In the televised memorial service, 1700 invited guests and 600 public members packed in the auditorium of Roy Thomson Hall. The guests included many prominent Canadian figures and dignitaries, such as Prime Minister Harper and ex-Prime Minister Jean Chretien. A very huge crowd also gathered in front of several large video screens outside the building to watch the service. Afterwards, a hearse carried the casket with Jack's body to an unannounced destination. Jack was believably cremated after the state funeral.
"To young Canadians: All my life I have worked to make things better.
Hope and optimism have defined my political career, and I continue to be hopeful and optimistic about Canada.
Young people have been a great source of inspiration for me. I have met and talked with so many of you about
your dreams, your frustrations, and your ideas for change. More and more, you are engaging in politics because
you want to change things for the better. Many of you have placed your trust in our party. As my time in political
life draws to a close I want to share with you my belief in your power to change this country and this world.
There are great challenges before you, from the overwhelming nature of climate change to the unfairness of an
economy that excludes so many from our collective wealth, and the changes necessary to build a more inclusive
and generous Canada. I believe in you. Your energy, your vision, your passion for justice are exactly what this
country needs today. You need to be at the heart of our economy, our political life, and our plans for the present
and the future."
"And finally, to all Canadians: Canada is a great country, one of the hopes of the world. We can be a better one - a country of greater equality, justice, and opportunity. We can build a prosperous economy and a society that shares its benefits more fairly. We can look after our seniors. We can offer better futures for our children. We can do our part to save the world's environment. We can restore our good name in the world. We can do all of these things because we finally have a party system at the national level where there are real choices; where your vote matters; where working for change can actually bring about change. In the months and years to come, New Democrats will put a compelling new alternative to you. My colleagues in our party are an impressive, committed team. Give them a careful hearing; consider the alternatives; and consider that we can be a better, fairer, more equal country by working together. Don't let them tell you it can't be done."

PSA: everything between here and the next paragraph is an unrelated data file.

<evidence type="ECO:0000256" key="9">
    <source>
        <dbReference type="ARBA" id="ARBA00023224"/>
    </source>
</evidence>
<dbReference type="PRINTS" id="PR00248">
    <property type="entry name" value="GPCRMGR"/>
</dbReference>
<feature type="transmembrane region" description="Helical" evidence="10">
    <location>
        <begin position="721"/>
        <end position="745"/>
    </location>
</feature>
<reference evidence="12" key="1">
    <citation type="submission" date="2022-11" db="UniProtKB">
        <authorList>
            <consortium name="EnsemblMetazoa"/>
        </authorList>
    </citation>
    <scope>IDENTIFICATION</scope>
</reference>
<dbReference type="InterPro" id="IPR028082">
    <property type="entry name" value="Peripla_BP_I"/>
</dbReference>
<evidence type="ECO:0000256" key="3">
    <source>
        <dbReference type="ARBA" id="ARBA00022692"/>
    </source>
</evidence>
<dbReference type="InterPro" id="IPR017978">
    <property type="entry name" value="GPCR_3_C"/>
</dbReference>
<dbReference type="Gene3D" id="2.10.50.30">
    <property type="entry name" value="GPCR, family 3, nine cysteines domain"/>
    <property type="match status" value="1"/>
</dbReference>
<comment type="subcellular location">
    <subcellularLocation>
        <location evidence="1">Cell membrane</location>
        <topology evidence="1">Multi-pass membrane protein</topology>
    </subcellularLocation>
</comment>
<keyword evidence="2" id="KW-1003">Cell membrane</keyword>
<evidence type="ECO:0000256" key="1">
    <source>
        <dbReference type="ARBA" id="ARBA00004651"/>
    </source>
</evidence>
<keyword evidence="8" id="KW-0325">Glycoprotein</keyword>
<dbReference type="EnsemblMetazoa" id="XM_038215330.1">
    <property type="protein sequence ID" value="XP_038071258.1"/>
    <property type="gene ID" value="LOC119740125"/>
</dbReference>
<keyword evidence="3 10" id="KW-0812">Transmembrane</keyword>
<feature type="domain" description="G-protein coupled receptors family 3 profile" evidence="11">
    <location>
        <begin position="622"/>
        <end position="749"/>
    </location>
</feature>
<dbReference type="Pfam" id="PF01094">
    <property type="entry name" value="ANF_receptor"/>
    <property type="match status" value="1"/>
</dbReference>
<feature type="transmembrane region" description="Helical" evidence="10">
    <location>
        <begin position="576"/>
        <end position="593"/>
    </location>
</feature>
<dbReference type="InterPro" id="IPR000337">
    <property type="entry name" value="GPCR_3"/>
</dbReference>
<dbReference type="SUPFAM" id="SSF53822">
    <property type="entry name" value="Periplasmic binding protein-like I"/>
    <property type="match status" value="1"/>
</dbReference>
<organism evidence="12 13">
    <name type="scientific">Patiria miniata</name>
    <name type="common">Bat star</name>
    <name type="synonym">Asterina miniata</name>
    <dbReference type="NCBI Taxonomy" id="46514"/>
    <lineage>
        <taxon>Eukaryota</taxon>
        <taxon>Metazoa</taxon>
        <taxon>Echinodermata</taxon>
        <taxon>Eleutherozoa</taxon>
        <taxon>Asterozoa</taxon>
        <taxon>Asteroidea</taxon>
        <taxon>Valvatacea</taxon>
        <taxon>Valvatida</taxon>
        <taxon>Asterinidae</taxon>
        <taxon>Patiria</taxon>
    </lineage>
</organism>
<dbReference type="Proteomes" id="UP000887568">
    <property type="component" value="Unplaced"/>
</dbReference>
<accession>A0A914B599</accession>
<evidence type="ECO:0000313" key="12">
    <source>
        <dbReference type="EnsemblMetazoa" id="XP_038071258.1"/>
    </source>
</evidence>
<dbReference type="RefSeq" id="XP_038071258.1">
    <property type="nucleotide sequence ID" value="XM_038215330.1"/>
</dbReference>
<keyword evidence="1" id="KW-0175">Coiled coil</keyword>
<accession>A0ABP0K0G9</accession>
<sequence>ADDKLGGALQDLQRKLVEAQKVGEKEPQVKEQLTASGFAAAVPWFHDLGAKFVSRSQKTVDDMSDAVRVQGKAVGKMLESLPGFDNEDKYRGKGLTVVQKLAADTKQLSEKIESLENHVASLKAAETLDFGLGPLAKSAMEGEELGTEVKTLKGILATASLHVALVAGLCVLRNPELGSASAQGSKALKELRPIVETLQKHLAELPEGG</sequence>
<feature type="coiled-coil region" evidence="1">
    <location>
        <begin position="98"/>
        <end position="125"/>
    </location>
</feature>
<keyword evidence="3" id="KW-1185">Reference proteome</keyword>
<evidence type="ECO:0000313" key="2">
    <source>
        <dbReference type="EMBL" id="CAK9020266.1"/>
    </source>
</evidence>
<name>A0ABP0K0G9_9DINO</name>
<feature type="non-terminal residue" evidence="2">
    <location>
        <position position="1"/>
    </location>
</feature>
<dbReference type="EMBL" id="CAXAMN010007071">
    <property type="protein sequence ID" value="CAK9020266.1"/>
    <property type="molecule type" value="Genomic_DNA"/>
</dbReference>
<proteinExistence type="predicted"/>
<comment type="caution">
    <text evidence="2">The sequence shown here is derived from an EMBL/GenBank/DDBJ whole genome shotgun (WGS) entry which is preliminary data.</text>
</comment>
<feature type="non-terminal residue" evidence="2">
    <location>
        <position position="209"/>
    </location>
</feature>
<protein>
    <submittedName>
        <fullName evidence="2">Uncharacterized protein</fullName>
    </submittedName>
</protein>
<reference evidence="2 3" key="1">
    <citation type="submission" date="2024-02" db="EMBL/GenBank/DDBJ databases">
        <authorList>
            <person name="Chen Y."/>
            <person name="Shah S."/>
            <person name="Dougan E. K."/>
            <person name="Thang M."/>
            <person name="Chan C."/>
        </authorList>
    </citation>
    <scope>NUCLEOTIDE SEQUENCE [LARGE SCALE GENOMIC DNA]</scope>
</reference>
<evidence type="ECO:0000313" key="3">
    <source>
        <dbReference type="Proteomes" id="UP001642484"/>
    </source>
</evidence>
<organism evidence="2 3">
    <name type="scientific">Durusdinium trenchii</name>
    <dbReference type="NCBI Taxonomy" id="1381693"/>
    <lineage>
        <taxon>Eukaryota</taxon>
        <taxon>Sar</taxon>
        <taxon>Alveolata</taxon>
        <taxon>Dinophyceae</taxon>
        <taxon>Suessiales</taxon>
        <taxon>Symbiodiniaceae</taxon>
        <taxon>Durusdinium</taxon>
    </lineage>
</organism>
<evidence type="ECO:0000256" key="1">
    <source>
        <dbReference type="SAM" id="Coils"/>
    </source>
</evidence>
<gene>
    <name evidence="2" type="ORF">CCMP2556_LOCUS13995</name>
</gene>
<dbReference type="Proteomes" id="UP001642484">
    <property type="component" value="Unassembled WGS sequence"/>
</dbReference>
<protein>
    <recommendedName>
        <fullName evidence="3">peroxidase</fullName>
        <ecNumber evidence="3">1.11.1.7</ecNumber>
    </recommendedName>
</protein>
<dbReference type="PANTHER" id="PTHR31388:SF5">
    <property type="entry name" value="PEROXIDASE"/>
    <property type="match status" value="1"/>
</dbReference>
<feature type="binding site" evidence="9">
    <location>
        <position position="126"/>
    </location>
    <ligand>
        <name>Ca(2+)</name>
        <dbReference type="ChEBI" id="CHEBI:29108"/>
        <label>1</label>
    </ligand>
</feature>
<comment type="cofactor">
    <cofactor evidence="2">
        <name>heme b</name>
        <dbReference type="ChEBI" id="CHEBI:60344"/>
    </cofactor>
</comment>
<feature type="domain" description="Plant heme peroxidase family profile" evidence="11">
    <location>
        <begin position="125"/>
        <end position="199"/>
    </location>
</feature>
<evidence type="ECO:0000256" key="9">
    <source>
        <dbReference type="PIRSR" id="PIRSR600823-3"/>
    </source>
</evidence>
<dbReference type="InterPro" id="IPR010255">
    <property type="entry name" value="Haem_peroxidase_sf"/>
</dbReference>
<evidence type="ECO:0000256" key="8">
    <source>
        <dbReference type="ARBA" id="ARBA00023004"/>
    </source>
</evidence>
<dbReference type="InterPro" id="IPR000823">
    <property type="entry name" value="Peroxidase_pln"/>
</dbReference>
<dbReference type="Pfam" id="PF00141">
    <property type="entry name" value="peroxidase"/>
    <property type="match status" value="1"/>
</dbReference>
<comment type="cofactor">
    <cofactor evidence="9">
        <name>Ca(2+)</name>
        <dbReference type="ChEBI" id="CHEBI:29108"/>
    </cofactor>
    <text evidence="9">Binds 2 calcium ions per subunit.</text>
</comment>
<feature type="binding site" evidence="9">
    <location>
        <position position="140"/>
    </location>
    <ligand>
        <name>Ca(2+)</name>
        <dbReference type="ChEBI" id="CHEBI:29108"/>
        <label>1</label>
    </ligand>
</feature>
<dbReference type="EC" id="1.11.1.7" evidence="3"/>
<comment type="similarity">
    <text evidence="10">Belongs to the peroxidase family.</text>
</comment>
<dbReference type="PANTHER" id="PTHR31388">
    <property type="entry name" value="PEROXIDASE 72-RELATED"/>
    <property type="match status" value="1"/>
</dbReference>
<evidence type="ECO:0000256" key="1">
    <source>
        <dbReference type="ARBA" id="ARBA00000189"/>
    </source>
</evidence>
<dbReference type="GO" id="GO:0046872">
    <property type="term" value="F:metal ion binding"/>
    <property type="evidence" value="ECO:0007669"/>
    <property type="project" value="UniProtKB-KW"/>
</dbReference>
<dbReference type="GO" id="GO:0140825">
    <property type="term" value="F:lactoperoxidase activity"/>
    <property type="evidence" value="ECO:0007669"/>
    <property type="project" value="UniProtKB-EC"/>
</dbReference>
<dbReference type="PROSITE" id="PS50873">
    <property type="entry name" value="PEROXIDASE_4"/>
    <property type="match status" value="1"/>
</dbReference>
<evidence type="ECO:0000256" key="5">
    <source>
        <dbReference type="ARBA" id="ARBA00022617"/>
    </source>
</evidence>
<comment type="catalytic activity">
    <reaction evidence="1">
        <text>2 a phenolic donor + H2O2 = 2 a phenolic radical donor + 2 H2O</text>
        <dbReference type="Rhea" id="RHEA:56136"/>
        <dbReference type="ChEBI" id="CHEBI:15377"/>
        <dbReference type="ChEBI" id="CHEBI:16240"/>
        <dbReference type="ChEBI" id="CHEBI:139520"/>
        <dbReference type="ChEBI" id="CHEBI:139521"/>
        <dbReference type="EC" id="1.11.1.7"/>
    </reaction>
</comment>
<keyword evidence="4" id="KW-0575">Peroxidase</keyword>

I did not know Jack Layton at a personal level, though I got learned to know him through public events,
particularly when I lived in the before-amalgamated city of Toronto.
I lived in the area of Highpark and Parkdale, a mixed neighbourhood with many Polish and Ukrainian residents.
The area is nearby to the Spadina and Trinity area of large Italian and Chinese population. Jack's wife Oliver Chow
was the city councillor and now the MP of Spadina and Trinity district. Every year, there are the
multi-cultural CHIN Picnic and the Good Friday Parade organized by the Italian Church of Assisi. Of course,
there is the China Town in Spadina. Between the years, I often went to the CHIN Picnic and watched the Good
Friday Parade, where I saw Jack and Oliver. My other loosely link was connected with the 2006 Toronto municipal
election when I was assigned as deputy returning officer at a poll in Spadina.
Nevertheless, I was impressed by Jack's friendly and warm image in these public events and reinforced by his
forceful and charismatic communication over the television. So, I had imagined someday I might vote for him in a federal election.
Gordon Li, Ph.D.